Transgender rights

Times — and opinions — are changing in our world. We have a growing awareness of what it means to be trans. Though as much as we change and learn to be more compassionate, transgender rights are still highly debated, and discrimination against trans people rife. We need to be part of the change to make understanding and acceptance the normal response instead of the exceptional one. 


Photo via Wikipedia


A definition

Transgender people identify with a different gender to the sex they were assigned at birth. You will hear the terms transsexual, and non-binary as well as transgender when discussing this subject. A trans person is trans, whether they choose to have surgery and take hormones or not. They’re also just a person like those of us who aren’t trans; it really isn’t more complicated than that.


A whole new vocabulary?

Some people talk about the trans community as though they are deliberately being difficult or using language that we don’t know purely to get attention. Can you imagine waking up in a body you didn’t identify with and suffering all the prejudice and dysmorphia that goes with it for fun? That doesn’t make any sense at all. Equally, it doesn’t make sense that people get so outraged that others identify differently than the sex they were born with. What difference does it make to us as individuals who don’t have that experience? Why can’t trans people just be allowed to live without their existence being debated all the time?

If you are trans, you are trans, if you aren’t, you are cis; nothing changes about your existence because the person sat next to you on the bus might be transgender, or nonbinary. If you can’t look at a person and ‘tell’ which sex they are, then just smile and be polite; they’re a person just like you, not a puzzle to be solved! 


Photo via Flickr


Pronoun problems

The difficulty with pronouns is how hard it is to use a preferred pronoun over a perceived or presumed one. So very difficult; or is it? If someone asks you to use a specific set of pronouns, all you have to do is… do it. You might slip up and make a genuine mistake; it only takes correcting yourself to change that. Why make life that much more unpleasant for someone by debating the pronouns they’ve chosen to use?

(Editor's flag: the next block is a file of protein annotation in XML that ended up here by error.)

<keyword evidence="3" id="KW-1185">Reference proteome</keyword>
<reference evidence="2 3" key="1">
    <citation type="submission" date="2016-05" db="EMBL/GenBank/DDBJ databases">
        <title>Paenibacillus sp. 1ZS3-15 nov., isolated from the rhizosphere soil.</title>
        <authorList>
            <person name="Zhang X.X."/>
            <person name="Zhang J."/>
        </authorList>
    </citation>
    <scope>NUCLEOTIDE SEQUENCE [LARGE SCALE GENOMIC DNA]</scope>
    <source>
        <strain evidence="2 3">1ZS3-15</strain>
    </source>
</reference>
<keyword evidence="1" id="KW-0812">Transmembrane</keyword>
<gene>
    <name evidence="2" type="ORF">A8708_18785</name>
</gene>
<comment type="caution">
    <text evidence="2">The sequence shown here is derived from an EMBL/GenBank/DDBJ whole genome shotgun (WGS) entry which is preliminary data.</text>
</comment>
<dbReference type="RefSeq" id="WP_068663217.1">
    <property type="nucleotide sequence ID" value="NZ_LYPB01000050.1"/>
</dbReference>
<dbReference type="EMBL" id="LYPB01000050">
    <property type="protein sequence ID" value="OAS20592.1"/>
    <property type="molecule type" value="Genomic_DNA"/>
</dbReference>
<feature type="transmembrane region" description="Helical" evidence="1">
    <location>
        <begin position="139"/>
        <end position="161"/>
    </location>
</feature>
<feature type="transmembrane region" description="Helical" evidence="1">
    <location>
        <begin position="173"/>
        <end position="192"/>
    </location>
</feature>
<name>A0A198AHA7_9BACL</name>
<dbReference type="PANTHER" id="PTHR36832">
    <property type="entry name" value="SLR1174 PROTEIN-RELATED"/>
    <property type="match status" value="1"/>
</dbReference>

Especially if you live in an English speaking country! We already have a perfectly accepted pronoun for those who are non-binary or just prefer not to be identified with a he or she. They/them works perfectly in our language already; we use these words without realising all the time. So why is such a fuss made when people ask us to use them?

In languages without the single use of they, that can be more difficult. Though difficult doesn’t mean impossible, does it? You might use nin in Germany, though not everyone does. And in gendered languages like Spanish or Portuguese where word endings change depending on the masculinity or femininity of the person being spoken, well, that is vastly more complicated! You could ask, you could see how others address the person you are speaking to; everyone will feel differently and there is no blanket response in these languages. The only blanket response, really, whoever you’re talking to, is to be polite. Which isn’t hard at all, now is it?


Discrimination and change

Until trans people can use bathrooms without being harassed and assaulted, and can go about their lives without others hearing opinions on why their existence is harmful to others, we have work to do, to change our own perception as well as that of others. Until their I.D. cards, passports, driver’s licences, general mail, and so on uses the pronouns and names they want them to, legally, the rest of us should maybe take a moment to realise just how privileged we are. Most of us don’t have a fight on our hands every time we fill in a form, or go through life having to explain our existence. Trans people do. All the time. To give you the most simple example; if you get annoyed when the barista in your local Starbucks continually gets your name wrong, imagine having to deal with that everywhere you go, every day of your life, and people correcting you for it? 


Photo via Flickr


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